Respect and Concern
Something happened the other night; something that surprised even me. I was watching the after game interviews following the UK/Northern Kentucky basketball game that was part of the NCAA tournament. Coach Calipari came into the room and took his seat at the table. Before the sportswriters asked their first question, the coach made an impassioned proclamation. Something like: we’re only going to take a couple of questions and then we’re leaving. It’s 12:30 a.m. and these college kids should not be have been playing basketball at this hour. And…to my surprise, I agreed with something a coach of a nationally recognized program said about March Madness. He may get fined by the NCAA for calling into question their decision to schedule games in the eastern half of the United States for broadcast on the West Coast during prime time there. Such scheduling is a matter of $$$ instead of concern for the players and fans of the teams. Perhaps it is just a bit too much money. At least, that’s my opinion.
I saw something yesterday (Monday, March 20) that me sad, angry and disgusted. I had just finished a service remembrance and celebration at Owen Funeral Home on Taylorsville Road. We were headed to Louisville Gardens West off Dixie Highway at I-64 when it happened. As we were crossing the intersection (hearse, family limo, my Ford, more family cars, and friends’ vehicles) of Taylorsville Road and Stony Brook, just passed Target, people turning left from Stony Brook onto Taylorsville Road actually forced their way through the funeral procession between clearly marked members of the funeral party several times. Now, I’m not so old fashioned as to think, that in this modern time of getting places in a hurry, people should pull off the side of the road for a funeral procession to pass or to not pass a funeral procession on the highway. However, I do believe in the right of way for funeral procession to travel in town without disruption. Respect is not old fashioned, and is in this case, by the way, the law.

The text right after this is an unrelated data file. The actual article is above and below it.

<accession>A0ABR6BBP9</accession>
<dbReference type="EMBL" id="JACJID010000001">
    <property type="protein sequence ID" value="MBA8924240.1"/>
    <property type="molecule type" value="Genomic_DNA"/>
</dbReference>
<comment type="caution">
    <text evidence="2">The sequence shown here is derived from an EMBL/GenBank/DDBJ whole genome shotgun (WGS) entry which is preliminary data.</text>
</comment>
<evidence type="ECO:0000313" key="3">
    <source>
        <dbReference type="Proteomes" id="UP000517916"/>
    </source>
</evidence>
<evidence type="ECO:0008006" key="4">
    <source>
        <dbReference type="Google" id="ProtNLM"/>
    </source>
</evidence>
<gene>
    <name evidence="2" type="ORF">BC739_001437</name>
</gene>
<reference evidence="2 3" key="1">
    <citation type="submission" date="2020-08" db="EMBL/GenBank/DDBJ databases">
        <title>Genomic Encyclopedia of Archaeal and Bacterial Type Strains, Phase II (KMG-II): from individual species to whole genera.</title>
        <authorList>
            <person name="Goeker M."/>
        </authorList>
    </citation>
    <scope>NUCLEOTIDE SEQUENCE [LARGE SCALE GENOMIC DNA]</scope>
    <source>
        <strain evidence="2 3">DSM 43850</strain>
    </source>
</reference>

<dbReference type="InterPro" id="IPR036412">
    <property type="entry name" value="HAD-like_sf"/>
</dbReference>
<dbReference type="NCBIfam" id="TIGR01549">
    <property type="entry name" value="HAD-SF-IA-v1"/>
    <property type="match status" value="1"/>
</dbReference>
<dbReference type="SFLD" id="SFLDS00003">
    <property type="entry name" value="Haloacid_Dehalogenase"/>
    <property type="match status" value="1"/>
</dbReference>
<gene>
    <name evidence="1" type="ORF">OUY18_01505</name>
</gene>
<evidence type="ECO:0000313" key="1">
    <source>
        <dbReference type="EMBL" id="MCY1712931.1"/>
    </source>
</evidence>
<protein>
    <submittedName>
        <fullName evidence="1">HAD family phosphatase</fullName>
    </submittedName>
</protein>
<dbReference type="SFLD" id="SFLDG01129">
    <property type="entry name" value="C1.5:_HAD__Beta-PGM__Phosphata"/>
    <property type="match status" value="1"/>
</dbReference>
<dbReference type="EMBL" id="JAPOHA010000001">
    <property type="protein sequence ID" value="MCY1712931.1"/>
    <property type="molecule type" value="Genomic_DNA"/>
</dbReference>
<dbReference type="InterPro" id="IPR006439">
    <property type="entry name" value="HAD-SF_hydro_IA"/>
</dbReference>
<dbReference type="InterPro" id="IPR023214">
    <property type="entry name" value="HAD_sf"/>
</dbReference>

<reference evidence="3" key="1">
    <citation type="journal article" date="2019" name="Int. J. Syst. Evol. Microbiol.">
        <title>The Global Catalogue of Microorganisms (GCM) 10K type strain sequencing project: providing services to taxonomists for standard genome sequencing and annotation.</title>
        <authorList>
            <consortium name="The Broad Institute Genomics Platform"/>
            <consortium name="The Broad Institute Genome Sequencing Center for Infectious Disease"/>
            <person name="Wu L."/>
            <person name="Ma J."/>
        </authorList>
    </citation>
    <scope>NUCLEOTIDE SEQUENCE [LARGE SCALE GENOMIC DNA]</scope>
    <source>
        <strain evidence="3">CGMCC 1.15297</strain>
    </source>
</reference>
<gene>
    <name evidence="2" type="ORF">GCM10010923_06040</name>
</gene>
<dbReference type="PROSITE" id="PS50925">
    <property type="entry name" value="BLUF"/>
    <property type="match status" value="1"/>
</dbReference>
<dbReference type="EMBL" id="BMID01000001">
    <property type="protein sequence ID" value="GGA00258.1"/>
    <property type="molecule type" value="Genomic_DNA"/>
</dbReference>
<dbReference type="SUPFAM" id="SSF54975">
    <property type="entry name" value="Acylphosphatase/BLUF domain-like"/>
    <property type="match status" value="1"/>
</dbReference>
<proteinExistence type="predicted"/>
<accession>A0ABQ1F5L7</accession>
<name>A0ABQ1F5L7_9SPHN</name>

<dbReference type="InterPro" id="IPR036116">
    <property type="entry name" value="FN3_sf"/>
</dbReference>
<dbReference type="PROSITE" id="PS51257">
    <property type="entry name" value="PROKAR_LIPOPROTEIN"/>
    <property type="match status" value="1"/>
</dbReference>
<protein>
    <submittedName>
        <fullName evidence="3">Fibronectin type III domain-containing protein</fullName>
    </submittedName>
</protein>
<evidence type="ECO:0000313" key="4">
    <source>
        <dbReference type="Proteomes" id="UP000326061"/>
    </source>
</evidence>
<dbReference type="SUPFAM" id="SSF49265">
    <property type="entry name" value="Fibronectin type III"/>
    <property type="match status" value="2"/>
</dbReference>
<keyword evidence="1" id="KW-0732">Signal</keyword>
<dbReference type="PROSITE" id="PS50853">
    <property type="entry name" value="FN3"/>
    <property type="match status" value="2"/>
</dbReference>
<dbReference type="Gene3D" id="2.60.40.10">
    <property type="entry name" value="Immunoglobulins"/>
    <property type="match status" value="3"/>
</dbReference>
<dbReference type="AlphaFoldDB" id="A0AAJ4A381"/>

The law gives funeral processions the right-of-way at intersections when headlights are lit. The lead vehicle must comply with stop signs and traffic lights, but once it has done so, all the following vehicles can proceed without stopping, provided they exercise due caution.
I had another thought I was going to write about, but it has slipped my mind in what I can only describe as yet another Senior Moment. Perhaps I will remember it next week…and then again, maybe not!
Posted on Tue, March 28, 2017
by Doug Meister